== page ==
Montana State University

MSU engineering professor awarded U.S. Army Research Office grant

October 25, 2016 -- Jodi Hausen for MSU News Service

Ross Carlson, professor in the MSU Department of Chemical and Biological Engineering and the Center for Biofilm Engineering, was recently awarded a three-year grant from U.S. Army Research Office for his research on the role different species of bacteria play in microbial communities.
MSU Photo by Adrian Sanchez-GonzalezRoss Carlson, professor in the MSU Department of Chemical and Biological Engineering and the Center for Biofilm Engineering, was recently awarded a three-year grant from U.S. Army Research Office for his research on the role different species of bacteria play in microbial communities.
MSU Photo by Adrian Sanchez-Gonzalez

Ross Carlson, professor in the MSU Department of Chemical and Biological Engineering and the Center for Biofilm Engineering, was recently awarded a three-year grant from U.S. Army Research Office for his research on the role different species of bacteria play in microbial communities. MSU Photo by Adrian Sanchez-Gonzalez

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BOZEMAN -- A Montana State University professor has received funding from the U.S. Department of Defense to further his research on the role different species of bacteria play in microbial communities. The research has the potential to impact society by creating new strategies for liquid fuel production and improving outcomes for wounded soldiers.

Ross Carlson, professor in MSU’s Department of Chemical and Biological Engineering in the College of Engineering and the Center for Biofilm Engineering received the three-year, $655,000 grant from the U.S. Army Research Office, or ARO.

Known as biofilms, most bacteria live within diverse communities attached to surfaces and tend to organize themselves for optimal survival, Carlson explained. Each species in a particular collection of bacteria has a different task to maintain the biofilm's effective functioning. Carlson likened these microscopic arrangements to human communities: Human cities are comprised of people doing various jobs: bakers, mail carriers, carpenters, farmers, doctors, professors ... and the more effective people are at their jobs, the more productive the community.

The same holds true for microbes, Carlson said. But little is yet known as to exactly how these communities are structured.

In collaboration with Michael Henson, chemical engineering professor at the University of Massachusetts, Carlson hopes to discover the role various bacteria play within their microbial community and how they organize themselves within a biofilm to achieve those goals.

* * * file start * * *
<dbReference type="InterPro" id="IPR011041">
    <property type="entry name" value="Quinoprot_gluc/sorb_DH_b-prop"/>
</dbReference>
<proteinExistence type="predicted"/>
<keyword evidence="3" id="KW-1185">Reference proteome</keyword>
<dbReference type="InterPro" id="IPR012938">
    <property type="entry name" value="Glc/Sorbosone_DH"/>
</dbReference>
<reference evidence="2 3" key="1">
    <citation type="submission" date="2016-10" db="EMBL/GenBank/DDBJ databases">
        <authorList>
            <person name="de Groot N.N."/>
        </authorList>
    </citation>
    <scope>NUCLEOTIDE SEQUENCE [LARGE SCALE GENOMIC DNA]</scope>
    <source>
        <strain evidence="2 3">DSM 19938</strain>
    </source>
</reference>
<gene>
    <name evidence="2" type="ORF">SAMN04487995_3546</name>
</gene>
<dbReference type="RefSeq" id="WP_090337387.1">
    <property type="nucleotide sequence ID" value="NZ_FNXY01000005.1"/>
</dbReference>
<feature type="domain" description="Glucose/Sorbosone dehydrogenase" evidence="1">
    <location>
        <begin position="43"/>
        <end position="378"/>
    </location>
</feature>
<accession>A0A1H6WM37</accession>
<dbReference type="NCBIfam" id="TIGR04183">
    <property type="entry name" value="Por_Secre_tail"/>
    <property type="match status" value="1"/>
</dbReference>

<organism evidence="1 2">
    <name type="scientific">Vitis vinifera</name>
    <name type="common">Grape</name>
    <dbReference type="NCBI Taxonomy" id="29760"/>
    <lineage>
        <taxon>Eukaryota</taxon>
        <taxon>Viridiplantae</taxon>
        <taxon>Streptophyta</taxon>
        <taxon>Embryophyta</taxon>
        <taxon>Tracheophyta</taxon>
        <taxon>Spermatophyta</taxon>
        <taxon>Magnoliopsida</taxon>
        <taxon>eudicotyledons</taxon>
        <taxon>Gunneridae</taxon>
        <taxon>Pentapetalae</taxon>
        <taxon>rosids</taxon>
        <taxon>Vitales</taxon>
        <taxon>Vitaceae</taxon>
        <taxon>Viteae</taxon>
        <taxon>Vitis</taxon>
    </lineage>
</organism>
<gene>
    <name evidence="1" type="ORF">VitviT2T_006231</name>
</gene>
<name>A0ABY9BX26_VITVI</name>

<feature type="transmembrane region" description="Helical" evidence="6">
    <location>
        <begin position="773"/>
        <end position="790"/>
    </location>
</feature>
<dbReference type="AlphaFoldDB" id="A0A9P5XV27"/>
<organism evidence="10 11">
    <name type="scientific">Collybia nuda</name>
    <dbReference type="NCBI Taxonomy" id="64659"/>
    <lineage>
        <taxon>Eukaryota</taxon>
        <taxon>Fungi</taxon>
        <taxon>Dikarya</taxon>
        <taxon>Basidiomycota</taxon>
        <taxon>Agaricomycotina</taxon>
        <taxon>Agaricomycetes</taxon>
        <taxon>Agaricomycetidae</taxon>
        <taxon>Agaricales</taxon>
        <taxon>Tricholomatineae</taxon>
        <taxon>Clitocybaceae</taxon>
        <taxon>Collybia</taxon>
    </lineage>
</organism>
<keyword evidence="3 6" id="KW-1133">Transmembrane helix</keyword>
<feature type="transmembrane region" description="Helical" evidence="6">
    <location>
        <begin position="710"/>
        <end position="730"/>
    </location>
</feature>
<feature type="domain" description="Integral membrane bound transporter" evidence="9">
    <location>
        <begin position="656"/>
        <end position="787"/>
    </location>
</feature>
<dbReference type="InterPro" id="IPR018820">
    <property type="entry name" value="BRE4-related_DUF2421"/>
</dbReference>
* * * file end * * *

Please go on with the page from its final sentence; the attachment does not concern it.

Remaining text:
“If we can understand how these bacterial communities naturally organize spatially, we can use that fundamental understanding to enhance the function of good microbial communities and counter the activity of bad ones,” Carlson said.

For example, the experimental and computer-modeling techniques the researchers are using to design a three-species biofilm to convert agricultural plant waste into isobutanol – a second-generation liquid biofuel – also may be used to engineer other microbial systems, Henson said.

Carlson is co-author of the paper “Metabolic Modeling of a Chronic Wound Biofilm Consortium Predicts Spatial Partitioning of Bacterial Species,” that was published Sept. 7 in BMC Systems Biology, an open-access journal that publishes original research on biological systems.

Non-healing chronic wounds affect an estimated 2 percent of the U.S. population -- about 6 million people -- with treatment costing more than $25 billion a year, the paper states.

The paper, which was also co-authored by Henson along with two of Henson’s doctoral students, Poonam Phalak and Jin Chen, constructs and tests spatial models of bacterial biofilms known to counteract the effectiveness of antibacterial compounds.

The results suggest the two bacterial species -- Staphylococcus aureus and Pseudomonas aeruginosa  -- operate in a complementary and synergistic manner. The waste compounds from one metabolism are used as a food for another metabolism, enhancing the overall productivity of the community and complicating the treatment of chronic wound infections. The researchers, including MSU microbiology doctoral student Lee McGill, are now testing the predictions with experiments to quantify the behaviors and to validate and to refine computer predictions of the synergistic interactions.

A better understanding of the makeup and functioning of chronic-wound biofilm bacteria could potentially lead to new treatments to counteract this effect and promote healing in wounds for soldiers and others who suffer from chronic wounds, Carlson said.

The professors expect to submit other academic papers on their research.

The ARO grant will be split between the two universities and will supplement an approximately $1.3 million, four-year National Institutes of Health grant the engineers received about three years ago.

Jeff Heys, head of the Department of Chemical and Biological Engineering, said Carlson’s research represents the next generation of research in bioprocess engineering and control of medical infections.

“It is only by understanding the interactions within communities of microorganisms that we can help the Army to produce sustainable biofuels or help doctors to eliminate persistent infections,” Heys said.

Contact: Ross Carlson, rossc@montana.edu or (406) 994-3631